In his Angelus last Sunday, Pope Francis said: “Jesus taught once and for all that love of God and love of neighbour are inseparable; more than that, they sustain one another. Although put in sequence, they are the two faces of a single medal: lived together they are the believer’s true strength.
“To love God is to live of Him, for Him, for what He is and for what He does. And our God is donation without reservations; He is unlimited forgiveness; He is a relationship that promotes and makes one grow.
“Therefore, to love God means to invest one’s energies every day to be His collaborators in serving our neighbour without reservations, in seeking to forgive unlimitedly and in cultivating relationships of communion and fraternity.
“It would be illusory to pretend to love our neighbour without loving God, and it would also be illusory to pretend to love God without loving our neighbour. The two dimensions of love, of God and of neighbour, characterise in their unity the disciple of Christ.”
Rights for all
In a recent statement, the Catholic Ordinaries of the Holy Land said: “Christians, Muslims, Druze, Baha’i and Jews demand to be treated as equal citizens. This equality must include the respectful recognition of our civic (Israeli), ethnic (Palestinian Arab) and religious (Christian) identities, as both individuals and as communities.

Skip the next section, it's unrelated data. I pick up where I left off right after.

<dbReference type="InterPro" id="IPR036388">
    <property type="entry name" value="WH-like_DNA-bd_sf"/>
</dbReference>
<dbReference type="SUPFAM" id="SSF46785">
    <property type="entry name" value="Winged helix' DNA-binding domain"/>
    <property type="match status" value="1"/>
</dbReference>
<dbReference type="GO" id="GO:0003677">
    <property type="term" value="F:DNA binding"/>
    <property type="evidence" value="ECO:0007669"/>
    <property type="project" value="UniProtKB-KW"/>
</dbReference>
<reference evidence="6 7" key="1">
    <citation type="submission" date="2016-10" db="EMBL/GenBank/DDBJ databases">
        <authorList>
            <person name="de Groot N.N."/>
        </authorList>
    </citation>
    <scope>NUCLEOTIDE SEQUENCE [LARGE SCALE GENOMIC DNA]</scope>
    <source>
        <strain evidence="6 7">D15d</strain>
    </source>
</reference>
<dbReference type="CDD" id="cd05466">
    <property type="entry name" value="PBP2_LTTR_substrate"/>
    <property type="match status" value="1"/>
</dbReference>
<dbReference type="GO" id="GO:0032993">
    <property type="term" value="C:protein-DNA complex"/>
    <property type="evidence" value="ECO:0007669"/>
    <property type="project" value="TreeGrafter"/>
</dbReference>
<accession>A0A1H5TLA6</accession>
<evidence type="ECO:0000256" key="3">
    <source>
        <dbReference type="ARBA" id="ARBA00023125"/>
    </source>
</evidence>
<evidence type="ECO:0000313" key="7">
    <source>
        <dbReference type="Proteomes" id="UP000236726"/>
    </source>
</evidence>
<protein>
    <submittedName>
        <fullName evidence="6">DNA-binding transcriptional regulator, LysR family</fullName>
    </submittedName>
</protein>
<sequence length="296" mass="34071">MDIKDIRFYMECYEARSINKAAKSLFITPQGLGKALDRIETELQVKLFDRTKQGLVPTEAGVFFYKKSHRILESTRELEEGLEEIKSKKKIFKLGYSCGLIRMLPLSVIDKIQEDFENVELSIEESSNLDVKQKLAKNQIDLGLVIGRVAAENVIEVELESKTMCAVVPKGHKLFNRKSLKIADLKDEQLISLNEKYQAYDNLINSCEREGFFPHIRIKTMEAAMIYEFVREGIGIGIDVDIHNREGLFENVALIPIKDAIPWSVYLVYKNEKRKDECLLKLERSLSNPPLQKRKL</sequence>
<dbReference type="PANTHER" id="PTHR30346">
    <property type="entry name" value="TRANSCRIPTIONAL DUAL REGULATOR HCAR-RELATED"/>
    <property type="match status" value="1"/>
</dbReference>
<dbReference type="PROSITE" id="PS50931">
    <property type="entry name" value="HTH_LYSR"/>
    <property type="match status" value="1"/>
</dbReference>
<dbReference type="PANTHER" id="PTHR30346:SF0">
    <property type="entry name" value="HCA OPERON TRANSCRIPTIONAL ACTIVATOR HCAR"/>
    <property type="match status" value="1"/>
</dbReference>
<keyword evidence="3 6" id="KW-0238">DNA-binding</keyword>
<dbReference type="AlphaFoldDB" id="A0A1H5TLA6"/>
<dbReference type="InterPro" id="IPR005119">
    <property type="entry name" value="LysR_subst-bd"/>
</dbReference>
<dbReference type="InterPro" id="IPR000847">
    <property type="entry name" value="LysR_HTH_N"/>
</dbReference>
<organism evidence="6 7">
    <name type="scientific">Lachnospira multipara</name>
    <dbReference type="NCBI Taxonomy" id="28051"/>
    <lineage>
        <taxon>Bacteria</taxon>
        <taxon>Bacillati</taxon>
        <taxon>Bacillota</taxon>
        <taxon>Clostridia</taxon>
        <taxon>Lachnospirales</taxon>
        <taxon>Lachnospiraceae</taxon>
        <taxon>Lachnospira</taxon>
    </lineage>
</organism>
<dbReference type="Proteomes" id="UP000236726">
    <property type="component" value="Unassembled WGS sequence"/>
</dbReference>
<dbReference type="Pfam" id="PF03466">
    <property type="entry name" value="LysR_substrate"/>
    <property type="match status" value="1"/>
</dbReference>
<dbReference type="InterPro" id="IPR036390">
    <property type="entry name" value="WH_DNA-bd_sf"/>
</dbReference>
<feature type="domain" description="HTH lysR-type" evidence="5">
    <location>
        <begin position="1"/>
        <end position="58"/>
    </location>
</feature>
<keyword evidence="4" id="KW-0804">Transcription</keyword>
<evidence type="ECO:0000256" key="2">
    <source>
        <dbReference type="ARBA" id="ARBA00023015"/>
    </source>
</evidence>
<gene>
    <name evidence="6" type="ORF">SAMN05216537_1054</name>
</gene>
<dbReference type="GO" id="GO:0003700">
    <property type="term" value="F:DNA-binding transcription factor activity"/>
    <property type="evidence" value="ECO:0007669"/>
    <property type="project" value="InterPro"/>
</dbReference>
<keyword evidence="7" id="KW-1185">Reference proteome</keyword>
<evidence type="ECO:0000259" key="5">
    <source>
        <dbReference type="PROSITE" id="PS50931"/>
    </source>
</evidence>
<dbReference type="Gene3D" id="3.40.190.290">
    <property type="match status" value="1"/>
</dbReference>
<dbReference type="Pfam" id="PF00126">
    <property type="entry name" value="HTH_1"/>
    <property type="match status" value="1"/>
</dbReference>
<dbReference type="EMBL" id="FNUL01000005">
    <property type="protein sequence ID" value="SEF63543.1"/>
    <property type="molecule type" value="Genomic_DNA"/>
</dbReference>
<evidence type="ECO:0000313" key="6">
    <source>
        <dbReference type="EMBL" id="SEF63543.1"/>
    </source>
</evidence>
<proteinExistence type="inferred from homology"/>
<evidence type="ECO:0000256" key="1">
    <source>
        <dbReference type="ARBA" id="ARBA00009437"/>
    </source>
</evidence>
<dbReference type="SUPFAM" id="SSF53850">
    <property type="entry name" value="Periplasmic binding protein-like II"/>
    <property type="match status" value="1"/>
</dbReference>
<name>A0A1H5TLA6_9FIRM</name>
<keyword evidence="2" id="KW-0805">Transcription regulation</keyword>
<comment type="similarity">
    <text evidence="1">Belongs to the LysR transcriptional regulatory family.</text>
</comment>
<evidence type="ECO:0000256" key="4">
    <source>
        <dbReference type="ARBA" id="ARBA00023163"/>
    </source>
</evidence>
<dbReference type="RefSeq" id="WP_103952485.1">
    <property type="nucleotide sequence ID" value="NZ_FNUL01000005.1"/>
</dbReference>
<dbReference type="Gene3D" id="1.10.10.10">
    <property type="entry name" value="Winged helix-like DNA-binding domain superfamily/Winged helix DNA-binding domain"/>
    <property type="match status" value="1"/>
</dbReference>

“As Israelis and as Palestinian Arabs, we seek to be part of a State that promotes justice and peace, security and prosperity for all its citizens.
“As Christians, we take pride that the universal Church was founded in Jerusalem and her first faithful were children of this land and its people.
“We recognise that Jerusalem and the whole of this Holy Land is a heritage we share with Jews and Muslims, Druze and Baha’i, a heritage we are called upon to protect from division and internecine strife.”
Caring for Amazonia
Talking about the concerns of next year’s synod on the Amazon, Bishop Vilson Basso of Imperatriz, an industrial region of northeastern Brazil, said: “The dream of Pope Francis with Laudato Si’ is to put at the centre of the Church’s concern, and that of the world, the care of our common home.
“We need the care of the whole world, that it be a place where everyone can live, this is integral ecology. The care of the earth and the care of the person, that they can have life, and an abundant life.”
(Compiled by Fr Joe Borg)
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